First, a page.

Now, I have to speak a specific language to read a scroll ? So if I'm a human with Common and Elven languages, I can't read a scroll crafter by a Goblin, a Drow or a Dwarf because I don't speak goblin, undercommon or dwarven ? This makes looting scrolls and spellbooks less interesting in most cases, and we lost the somewhat "universal magic" vibe from PF1.

Plus, does this mean GMs will now have to determine in which language each scroll is written ?

I don't recall how exactly it was explained in PF1, but I know I had pretty much the same idea as you as a hold over from playing AD&D. I guess I understand where they're coming from in some aspects, like my Taldan noble that's studying magic is going to record all of their notes in Common since they're learning in Common and that's their native language. But my tengu acolyte that studied in a major city of Tian Xia would have recorded his notes in a tian language. (My apologies for the poor example, I've done next to nothing within Tian Xia and have read next to nothing on it as well).

While I can appreciate this, I'm also a little partial to Magic being it's own language that anyone can learn. If for no other reason, it's rather amusing to have my barely literate barbarian pick up a magic scroll and inform the wizard that it says it's a fireball spell (though to be fair that's a bit of a pain to do in PF1 as is). It'll be interesting to see how they're wanting magic writings to function in -game.


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Pathfinder Starfinder Roleplaying Game Subscriber
epicmusic42 wrote:
While I can appreciate this, I'm also a little partial to Magic being it's own language that anyone can learn. If for no other reason, it's rather amusing to have my barely literate barbarian pick up a magic scroll and inform the wizard that it says it's a fireball spell (though to be fair that's a bit of a pain to do in PF1 as is). It'll be interesting to see how they're wanting magic writings to function in -game.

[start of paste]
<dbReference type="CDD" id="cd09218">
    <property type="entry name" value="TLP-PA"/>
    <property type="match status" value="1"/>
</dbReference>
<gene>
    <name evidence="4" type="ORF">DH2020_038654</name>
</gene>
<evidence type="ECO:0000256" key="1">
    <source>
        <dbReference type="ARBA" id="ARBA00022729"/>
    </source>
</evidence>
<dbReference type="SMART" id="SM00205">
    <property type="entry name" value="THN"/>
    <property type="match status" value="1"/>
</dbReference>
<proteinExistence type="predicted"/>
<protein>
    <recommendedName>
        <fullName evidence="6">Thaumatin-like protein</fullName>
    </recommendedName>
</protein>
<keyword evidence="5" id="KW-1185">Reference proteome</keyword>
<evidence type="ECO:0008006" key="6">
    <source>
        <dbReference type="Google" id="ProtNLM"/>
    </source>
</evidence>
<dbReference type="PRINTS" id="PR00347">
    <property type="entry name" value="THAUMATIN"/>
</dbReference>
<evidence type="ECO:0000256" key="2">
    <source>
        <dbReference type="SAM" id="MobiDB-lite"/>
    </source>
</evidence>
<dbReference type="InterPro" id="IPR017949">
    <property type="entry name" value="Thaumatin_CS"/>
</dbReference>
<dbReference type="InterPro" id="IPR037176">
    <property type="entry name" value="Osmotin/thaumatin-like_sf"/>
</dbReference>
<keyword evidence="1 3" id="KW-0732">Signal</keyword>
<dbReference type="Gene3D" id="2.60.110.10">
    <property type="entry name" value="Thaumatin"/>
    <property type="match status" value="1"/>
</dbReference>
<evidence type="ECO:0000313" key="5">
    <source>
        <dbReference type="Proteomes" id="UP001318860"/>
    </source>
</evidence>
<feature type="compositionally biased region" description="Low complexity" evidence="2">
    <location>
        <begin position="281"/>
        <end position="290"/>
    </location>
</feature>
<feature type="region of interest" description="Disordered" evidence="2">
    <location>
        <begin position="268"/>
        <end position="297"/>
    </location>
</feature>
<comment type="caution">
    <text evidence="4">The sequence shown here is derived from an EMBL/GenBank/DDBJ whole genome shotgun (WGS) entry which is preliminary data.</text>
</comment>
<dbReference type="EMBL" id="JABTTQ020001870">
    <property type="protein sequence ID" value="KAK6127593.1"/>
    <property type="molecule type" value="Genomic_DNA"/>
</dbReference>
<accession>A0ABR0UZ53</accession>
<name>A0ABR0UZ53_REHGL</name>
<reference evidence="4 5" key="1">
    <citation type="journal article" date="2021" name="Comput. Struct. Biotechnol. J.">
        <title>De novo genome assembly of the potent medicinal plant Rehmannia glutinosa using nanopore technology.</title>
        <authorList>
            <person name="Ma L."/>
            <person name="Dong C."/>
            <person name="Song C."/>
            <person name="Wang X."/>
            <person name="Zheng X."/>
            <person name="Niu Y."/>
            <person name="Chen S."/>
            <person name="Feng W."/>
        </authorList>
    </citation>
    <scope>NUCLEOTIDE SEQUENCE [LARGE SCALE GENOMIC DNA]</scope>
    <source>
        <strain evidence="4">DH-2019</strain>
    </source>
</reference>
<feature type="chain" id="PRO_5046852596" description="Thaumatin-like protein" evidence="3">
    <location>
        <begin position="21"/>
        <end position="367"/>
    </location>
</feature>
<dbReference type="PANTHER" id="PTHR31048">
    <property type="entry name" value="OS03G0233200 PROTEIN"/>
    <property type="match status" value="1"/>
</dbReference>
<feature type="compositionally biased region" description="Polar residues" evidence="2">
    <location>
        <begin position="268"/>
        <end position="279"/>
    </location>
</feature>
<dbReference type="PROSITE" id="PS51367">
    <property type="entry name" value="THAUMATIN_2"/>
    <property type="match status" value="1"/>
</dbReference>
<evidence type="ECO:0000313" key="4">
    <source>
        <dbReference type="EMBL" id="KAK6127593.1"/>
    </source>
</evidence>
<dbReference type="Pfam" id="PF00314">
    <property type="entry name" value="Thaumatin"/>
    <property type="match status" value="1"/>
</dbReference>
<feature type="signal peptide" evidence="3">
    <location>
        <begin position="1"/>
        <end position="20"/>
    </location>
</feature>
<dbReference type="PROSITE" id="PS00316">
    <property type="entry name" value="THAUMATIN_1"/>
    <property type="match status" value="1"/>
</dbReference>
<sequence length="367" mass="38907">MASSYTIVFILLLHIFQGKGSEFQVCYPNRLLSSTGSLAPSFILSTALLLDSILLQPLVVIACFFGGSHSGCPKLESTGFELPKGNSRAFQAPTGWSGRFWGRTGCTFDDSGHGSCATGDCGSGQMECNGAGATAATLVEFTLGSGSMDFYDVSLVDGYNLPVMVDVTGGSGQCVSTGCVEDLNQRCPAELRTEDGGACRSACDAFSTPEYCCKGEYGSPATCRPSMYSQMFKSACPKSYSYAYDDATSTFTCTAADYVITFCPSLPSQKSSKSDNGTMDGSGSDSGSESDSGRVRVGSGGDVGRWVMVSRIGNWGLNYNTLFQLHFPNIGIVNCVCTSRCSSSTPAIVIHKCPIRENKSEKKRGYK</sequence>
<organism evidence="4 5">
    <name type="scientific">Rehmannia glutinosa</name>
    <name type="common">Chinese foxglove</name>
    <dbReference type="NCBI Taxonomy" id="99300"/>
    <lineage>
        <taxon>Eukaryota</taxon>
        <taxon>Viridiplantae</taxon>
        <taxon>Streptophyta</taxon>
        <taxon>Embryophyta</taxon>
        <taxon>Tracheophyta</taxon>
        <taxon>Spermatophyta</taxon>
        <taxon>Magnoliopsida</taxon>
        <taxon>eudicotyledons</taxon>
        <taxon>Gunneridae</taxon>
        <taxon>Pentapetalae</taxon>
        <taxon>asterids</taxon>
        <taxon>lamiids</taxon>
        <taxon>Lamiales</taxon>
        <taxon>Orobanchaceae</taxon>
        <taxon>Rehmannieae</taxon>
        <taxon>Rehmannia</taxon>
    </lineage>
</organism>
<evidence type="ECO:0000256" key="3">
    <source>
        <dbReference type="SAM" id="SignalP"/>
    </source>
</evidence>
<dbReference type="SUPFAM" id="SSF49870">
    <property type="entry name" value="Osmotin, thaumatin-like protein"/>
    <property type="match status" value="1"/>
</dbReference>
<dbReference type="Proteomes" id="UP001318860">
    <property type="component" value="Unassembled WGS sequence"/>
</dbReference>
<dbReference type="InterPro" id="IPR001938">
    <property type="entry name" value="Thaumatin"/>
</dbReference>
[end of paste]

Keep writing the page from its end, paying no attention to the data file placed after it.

I have also considered Magical Notation it’s own language, sort of like music and math are.

Music and math both use symbols that aren’t used for spoken languages. Those symbols have become standardized so that it is easier to figure out what they are. They don’t change based on the writer’s native language, an integral notation is the same regardless of if the manual is written in English or German. Same for the sheet music.

Those styles of notation are what I imagined magical writings was like. Special symbols with their own contextual meanings and specialized symbols for each of the different schools of magic.

With magical writings now being in a certain language, we need to know what languages a Wizard should expect to need. Will most of the magic be written in a mixture of Common, Elven and Draconic? If someone is focused on Necromancy, are they going to feel the need to learn Necril as a language? What language should someone specializing in Transmutation magic learn in order to have the best chance of reading esoteric magical writings? Does it change based on magical tradition?

In general, characters will know less languages than they did in PF1. Rather than getting an Int bonus to languages known, you get a single extra language if your Int is 14 or higher. Other than that, it seems the only way to get more languages is via Multilingual feat.


Good to see I am not the only one :)

After a quick research in the Doomsday Dawn PDF, it does not seam that a scroll's language is listed when looted. It seams weird since Read Magic/Esotorica ask you to be able to read the scroll's language.